We should be ashamed of indifference. Jerusalem lay desolate. The heathen had entered into the sanctuary of the Lord. Yet the people seemed not to care, for Jeremiah asked the question: “Is it nothing to all you who pass this way?” (Lamentations 1:12). At exorbitant cost God provided the gospel, his power to save the lost when by obedience they appropriate that precious, redeeming blood of Christ; but the world, caught up in satisfying the appetites of the flesh, desires the “mess of pottage” for the day rather than the “birthright” that is for all eternity. Even in the church there is enough indifference to render meaningless the great commission of Christ to carry the gospel to every creature throughout the world.

We should be ashamed of ungodliness and division in the church. God’s people are so to conduct themselves that their lives will show forth the excellencies of him who called them out of darkness into his marvelous light (1Peter 2:9). Too often those who should have the mind of Christ are the leaders of the pack in worldly indulgences. The carnal mind also shows itself in strife and division within the church. Of the divided Corinthians Paul asked a question: “For you are still fleshly. For since there is jealousy and strife among you, are you not fleshly, and are you not walking like mere men?” (1Corinthians 3:3).

We Should Not Be Ashamed

We should not be ashamed of Christ. We cannot be ashamed of the beautiful life that He lived, of the service that He rendered to fellowman, of the death that He died and the sacrifice that He made in making possible our salvation. But He tells us that if we are ashamed of Him and His words, He will be ashamed of us when He comes in judgment (Mark 8:38).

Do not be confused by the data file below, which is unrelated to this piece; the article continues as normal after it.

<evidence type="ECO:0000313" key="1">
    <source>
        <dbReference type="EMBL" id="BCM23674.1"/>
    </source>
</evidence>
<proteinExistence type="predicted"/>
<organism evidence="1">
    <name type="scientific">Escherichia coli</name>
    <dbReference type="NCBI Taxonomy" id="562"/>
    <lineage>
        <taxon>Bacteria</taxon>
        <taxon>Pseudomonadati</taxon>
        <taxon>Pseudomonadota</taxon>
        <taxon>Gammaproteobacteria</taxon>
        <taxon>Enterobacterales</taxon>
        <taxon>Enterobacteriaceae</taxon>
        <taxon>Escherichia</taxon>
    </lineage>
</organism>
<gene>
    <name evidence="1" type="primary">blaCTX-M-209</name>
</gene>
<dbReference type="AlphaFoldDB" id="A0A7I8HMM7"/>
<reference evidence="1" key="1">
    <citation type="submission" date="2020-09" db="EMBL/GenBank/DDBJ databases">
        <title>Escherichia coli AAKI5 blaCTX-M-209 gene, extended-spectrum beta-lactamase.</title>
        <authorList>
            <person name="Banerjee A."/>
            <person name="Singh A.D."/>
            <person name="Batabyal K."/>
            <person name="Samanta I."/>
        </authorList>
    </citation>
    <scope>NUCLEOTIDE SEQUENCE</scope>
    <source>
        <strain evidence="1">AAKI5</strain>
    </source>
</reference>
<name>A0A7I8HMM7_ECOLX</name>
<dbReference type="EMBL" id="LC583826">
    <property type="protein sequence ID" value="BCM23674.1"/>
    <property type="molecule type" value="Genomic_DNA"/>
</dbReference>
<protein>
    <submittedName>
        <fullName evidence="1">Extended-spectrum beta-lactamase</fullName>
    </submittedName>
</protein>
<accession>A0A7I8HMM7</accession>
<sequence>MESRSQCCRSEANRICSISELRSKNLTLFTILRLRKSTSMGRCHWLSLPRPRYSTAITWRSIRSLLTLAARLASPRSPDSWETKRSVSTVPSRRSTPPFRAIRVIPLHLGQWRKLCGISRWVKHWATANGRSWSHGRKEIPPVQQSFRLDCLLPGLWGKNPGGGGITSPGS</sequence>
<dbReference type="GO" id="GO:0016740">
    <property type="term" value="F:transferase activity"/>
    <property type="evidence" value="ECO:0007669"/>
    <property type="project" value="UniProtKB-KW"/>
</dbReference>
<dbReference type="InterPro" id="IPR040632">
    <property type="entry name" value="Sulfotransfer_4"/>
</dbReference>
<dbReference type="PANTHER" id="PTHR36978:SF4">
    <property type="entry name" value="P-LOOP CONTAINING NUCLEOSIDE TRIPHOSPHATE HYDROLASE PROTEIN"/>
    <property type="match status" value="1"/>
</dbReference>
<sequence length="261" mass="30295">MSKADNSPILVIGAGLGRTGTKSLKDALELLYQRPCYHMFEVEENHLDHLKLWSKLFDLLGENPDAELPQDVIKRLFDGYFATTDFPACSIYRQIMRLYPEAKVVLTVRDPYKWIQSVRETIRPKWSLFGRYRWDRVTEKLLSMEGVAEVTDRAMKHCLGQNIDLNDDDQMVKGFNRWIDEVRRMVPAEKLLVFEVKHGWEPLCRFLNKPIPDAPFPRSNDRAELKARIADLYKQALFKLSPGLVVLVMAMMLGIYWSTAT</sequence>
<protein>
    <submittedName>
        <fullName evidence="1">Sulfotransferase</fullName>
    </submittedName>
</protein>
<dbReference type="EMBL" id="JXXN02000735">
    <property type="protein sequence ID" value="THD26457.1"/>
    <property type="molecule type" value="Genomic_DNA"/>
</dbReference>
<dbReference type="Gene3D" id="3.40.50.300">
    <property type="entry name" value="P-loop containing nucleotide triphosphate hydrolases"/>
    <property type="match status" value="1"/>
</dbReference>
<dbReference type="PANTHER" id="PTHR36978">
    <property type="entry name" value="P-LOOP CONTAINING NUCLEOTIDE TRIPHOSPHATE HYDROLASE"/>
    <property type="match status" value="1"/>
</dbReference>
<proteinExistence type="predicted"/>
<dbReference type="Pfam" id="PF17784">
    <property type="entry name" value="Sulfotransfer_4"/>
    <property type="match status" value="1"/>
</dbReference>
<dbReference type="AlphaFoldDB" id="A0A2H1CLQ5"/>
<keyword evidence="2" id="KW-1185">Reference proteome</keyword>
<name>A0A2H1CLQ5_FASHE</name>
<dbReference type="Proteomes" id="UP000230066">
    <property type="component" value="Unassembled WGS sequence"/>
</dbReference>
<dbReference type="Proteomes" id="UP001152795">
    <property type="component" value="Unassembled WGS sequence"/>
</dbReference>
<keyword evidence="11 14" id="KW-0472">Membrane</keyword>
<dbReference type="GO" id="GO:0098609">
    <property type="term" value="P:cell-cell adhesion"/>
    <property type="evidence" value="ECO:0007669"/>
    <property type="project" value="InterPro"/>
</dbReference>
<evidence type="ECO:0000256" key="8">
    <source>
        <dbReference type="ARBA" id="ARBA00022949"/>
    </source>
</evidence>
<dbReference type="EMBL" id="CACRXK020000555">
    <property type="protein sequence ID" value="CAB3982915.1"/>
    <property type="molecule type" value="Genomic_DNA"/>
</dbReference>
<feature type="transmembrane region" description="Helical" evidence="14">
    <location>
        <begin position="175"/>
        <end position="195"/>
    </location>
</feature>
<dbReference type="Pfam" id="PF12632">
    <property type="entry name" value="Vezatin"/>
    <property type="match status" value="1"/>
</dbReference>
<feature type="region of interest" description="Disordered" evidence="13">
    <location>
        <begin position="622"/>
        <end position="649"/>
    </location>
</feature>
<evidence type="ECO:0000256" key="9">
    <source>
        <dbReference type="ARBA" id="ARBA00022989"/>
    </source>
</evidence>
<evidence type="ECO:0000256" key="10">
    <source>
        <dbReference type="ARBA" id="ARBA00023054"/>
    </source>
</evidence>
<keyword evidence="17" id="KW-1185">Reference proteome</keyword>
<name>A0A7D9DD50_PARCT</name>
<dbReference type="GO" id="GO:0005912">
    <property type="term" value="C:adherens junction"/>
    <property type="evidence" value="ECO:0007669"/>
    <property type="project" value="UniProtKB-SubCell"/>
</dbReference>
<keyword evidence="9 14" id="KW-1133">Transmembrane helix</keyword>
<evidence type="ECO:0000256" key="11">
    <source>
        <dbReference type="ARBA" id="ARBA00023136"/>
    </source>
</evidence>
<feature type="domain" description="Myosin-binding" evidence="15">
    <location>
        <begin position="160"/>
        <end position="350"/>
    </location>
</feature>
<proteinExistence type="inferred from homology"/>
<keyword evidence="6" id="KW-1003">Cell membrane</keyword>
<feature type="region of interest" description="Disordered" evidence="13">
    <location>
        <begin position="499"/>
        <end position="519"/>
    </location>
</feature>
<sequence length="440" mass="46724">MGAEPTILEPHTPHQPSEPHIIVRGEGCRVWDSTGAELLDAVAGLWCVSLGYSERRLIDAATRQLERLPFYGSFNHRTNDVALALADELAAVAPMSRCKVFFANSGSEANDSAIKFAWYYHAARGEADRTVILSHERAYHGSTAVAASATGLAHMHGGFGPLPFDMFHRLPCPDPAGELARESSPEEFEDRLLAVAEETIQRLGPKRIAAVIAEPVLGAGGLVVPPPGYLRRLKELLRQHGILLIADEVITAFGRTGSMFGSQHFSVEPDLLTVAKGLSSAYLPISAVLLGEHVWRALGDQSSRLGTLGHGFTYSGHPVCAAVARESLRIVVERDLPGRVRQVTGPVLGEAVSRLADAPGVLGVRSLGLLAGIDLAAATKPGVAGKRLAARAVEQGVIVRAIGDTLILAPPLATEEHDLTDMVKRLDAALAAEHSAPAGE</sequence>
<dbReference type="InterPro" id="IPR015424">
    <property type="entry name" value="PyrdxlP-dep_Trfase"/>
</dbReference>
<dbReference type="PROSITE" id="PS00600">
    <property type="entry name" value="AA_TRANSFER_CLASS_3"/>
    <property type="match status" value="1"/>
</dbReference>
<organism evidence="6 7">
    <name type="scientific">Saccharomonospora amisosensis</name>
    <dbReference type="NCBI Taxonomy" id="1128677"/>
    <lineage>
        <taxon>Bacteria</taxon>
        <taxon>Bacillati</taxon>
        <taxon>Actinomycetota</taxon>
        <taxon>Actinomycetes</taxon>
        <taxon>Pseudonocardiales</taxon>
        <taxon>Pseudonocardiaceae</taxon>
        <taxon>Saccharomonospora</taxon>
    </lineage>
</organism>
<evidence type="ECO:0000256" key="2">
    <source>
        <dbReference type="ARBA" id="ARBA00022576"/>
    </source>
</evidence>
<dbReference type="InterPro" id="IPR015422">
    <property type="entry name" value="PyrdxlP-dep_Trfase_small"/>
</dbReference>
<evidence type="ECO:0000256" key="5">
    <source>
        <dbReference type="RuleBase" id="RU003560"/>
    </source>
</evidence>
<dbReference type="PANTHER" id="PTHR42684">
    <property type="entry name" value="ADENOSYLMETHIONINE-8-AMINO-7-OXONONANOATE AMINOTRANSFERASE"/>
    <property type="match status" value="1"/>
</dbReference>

We should not be ashamed of the gospel. We cannot be ashamed of one thing that it requires us to do, for everything that it requires of us is for our good. We cannot be ashamed of what it does for us in making possible the salvation of our souls (Romans 1:16).

We should not be ashamed of faithful servants of Christ. What attitude would people today have of a man like Stephen, whose hard preaching prompted a great persecution against the church (Acts 7:8). What attitude would people today have toward a man like Paul, who spent many years of his life in prison?

We should not be ashamed of being a Christian. Peter tells us that we should glorify God in this name (1Peter 4:16). A young man who worked at a place noted for its worldliness was asked, “Since you are a Christian, how do you get along in such a place?” His answer was, “Fine. They haven't found that out yet.”

May we live as the faithful concerning whom it is said: “But as it is, they desire a better country, that is, a heavenly one. Therefore God is not ashamed to be called their God; for He has prepared a city for them” (Hebrews 11:16).